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Published by: m3282564 on Mar 30, 2011
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Moving beyond Humiliation:A New Role for the United Statesin Post-Saddam Iraq
YouhavebeenorderedtoIraq(i—RAKH)aspartoftheworldwideoffensive to beat Hitler.YouwillenterIraqbothasasoldierandasanindividual,becauseon our side a man can be both a soldier and an individual. Thiscan be our strength—if we are smart enough to use it. It can be ourweakness if we aren’t.—U.S. Army,
Instructions for American Servicemenin Iraq during World War II 
In March 1991, Colonel “Mohammed Fallujah” was on his way to droptwo heavy bombs onto civilian populations in the southern town of Karbala.
Because his MI-8 helicopter was not equipped to carry thosebombs, made for airplanes only, a special system had been put in placefor him to be able to carry out Saddam Hussein’s vengeance againstthe Shiite population of Iraq.
Their sin: to have taken advantage of his momentary lapse of central authority in the immediate aftermath of the Gulf War to rebel against his rule.
This rebellion was originallyinstigated and supported by the administration of U.S. President GeorgeH. W. Bush, whose tactic was to favor an Iraqi-based regime implosioninstead of an outright regime change.
As Mohammed was about to reach his target, he looked up and saw aU.S.AirForceF-16abovehim.Astheplaneapproached,thepilotwaivedat him. Panic-stricken, Mohammed called his base to ask permission toabortthemission.HewascertainthattheF-16wouldshoothimdownif he continued. To his astonishment, his commander ordered him to carry
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156 Voices from Post-Saddam Iraq
on and fulfill his mission. As the F-16 pilot flew idly by, Mohammeddroppedhistwobombs,killingscoresofunarmedciviliansattemptingtoflee the city as Saddam’s Revolutionary Guard was carrying out groundattacksagainstallIraqiShiitecities.WhilethedeathtollofMohammed’sactions is impossible to know, the estimated toll of the 1991 repressionagainst the Shiites of Iraq ranges between 100,000 and 180,000 souls.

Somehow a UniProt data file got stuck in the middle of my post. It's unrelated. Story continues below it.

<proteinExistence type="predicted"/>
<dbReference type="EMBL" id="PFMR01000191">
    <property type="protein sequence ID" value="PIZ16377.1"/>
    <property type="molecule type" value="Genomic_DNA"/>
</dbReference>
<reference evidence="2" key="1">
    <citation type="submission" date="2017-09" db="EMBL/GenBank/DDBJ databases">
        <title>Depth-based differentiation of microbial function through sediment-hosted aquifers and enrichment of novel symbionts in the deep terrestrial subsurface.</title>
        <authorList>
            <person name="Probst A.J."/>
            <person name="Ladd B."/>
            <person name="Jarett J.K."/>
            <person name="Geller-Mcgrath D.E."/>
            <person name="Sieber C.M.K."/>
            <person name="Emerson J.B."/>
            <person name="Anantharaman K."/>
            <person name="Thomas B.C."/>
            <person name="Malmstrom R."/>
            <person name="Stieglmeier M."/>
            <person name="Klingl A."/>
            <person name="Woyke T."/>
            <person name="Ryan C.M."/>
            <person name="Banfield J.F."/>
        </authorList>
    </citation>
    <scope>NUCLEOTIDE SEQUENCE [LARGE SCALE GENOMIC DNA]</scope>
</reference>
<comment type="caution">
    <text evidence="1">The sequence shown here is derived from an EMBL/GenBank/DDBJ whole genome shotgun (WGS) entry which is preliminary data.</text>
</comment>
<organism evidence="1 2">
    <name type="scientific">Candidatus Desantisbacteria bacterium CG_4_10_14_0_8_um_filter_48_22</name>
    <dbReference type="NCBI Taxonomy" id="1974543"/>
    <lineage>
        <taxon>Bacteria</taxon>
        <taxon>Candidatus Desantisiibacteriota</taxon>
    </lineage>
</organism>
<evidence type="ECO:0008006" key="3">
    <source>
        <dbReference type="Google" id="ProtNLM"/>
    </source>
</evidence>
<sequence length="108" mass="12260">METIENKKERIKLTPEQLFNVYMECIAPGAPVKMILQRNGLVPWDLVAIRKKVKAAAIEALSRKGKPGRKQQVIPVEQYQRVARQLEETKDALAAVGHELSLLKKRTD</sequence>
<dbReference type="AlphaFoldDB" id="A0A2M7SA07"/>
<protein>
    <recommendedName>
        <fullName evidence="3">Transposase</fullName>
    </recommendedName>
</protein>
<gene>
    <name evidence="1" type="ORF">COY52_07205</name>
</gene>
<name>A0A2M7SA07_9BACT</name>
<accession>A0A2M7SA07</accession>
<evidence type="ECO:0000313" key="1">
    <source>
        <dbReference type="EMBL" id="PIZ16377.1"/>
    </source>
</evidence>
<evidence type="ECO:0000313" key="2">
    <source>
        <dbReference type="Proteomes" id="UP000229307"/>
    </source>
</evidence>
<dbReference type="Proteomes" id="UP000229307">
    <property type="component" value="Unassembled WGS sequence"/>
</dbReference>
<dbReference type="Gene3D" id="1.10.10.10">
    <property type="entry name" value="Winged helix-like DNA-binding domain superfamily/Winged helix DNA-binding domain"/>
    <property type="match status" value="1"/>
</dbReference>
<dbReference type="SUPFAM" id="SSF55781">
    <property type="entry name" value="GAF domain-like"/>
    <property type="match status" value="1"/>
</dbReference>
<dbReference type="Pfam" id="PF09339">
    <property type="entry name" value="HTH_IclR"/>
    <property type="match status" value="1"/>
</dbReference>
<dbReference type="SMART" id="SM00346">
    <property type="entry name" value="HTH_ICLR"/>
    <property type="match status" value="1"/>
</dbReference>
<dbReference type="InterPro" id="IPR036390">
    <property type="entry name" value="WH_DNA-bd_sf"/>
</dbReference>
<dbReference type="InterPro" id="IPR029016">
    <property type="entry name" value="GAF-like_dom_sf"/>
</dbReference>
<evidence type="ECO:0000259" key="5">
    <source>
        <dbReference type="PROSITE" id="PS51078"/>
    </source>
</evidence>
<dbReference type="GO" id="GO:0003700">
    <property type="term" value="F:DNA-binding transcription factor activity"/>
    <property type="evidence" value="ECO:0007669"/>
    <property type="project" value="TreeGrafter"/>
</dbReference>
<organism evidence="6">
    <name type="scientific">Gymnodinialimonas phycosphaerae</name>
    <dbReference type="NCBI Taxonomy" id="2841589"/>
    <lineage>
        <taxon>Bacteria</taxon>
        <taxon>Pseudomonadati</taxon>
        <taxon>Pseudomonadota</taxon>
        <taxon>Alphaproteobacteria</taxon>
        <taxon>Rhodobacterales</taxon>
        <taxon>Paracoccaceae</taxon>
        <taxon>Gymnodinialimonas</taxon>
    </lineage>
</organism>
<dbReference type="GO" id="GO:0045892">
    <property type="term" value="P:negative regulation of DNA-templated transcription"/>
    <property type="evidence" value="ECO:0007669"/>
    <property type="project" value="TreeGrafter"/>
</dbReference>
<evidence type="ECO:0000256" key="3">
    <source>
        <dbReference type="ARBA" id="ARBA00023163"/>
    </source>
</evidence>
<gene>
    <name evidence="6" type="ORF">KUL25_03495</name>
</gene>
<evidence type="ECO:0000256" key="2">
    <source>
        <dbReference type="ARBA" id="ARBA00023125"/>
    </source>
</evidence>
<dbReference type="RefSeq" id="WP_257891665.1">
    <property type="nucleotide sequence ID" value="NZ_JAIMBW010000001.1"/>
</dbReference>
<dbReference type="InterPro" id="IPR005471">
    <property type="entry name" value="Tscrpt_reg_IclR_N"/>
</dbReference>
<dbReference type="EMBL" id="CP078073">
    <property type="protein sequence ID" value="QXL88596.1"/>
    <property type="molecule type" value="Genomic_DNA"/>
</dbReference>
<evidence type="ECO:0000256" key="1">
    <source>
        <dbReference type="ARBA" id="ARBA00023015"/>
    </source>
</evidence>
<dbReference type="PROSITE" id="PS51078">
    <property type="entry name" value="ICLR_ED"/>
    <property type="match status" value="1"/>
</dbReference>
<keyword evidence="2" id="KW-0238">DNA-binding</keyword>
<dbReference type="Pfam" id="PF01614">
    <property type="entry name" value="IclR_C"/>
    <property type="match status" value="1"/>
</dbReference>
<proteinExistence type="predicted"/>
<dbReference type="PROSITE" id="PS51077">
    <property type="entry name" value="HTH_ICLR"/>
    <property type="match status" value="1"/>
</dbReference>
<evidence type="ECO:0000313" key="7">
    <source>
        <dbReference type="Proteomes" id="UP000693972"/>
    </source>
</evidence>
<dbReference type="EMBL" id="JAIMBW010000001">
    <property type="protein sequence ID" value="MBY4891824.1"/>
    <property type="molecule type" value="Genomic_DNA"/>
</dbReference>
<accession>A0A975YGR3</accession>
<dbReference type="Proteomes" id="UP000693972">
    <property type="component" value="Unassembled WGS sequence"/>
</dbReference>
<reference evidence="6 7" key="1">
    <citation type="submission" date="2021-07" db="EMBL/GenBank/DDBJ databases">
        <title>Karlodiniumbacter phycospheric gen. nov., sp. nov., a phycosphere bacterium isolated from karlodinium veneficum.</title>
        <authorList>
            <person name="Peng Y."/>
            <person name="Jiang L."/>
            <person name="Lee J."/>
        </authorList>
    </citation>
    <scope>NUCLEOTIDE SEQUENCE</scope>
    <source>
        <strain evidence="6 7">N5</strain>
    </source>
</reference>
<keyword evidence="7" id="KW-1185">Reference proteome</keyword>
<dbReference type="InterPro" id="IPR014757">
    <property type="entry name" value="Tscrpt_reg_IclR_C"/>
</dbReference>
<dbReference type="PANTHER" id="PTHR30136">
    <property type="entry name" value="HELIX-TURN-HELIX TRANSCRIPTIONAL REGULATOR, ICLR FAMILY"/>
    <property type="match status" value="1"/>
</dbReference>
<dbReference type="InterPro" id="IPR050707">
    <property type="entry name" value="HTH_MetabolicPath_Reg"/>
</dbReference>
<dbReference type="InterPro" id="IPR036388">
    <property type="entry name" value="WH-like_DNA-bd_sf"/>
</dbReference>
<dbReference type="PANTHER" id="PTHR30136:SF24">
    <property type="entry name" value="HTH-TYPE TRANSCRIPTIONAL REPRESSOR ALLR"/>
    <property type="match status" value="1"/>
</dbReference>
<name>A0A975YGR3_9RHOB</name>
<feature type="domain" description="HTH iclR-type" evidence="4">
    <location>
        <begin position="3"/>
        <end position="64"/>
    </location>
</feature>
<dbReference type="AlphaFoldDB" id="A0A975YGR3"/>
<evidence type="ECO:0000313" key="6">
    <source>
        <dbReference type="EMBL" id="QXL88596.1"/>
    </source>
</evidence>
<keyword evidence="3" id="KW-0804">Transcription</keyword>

Why would the U.S. government favor this rebellion on one hand andlet Mohammed Fallujah and his colleagues crush it on the other? The re-sponse lies with Iran, whose influence in the rebellion was feared to havebecome too great.
While the Iraqi Shiites were supposed to rebel, theywere not supposed to have welcomed the help of their eastern neighbor,Iran—not after years of U.S. financial support of the Saddam Husseinregime against Iran during the Iran-Iraq War.
On this March 1991 day,Mohammed Fallujah owed his life to realpolitik. The population of Kar-bala, among others, lost theirs because of their Iranian cousins’ supportfor the rebellion. On May 29, 2003, as I was witnessing the opening of a mass grave in the Iraqi desert, near the town of Jufur-Safa, borderingKarbala, I heard Iraqi Shiites cursing the man they believed responsiblefor this tragedy, not Saddam Hussein as most of us were led to think bythe Western media, but U.S. President George H. Bush, who, accordingto most, badly let down the Iraqi Shiites.
This is what a woman whohad lost family members buried in this mass grave told me that day. Shestressed that after this tragedy, it was now her people’s turn to use theUnited States for their political benefit. According to her, despite the factthat the United States had gotten rid of Saddam, the Shiite populationwould never trust the United States again for anything.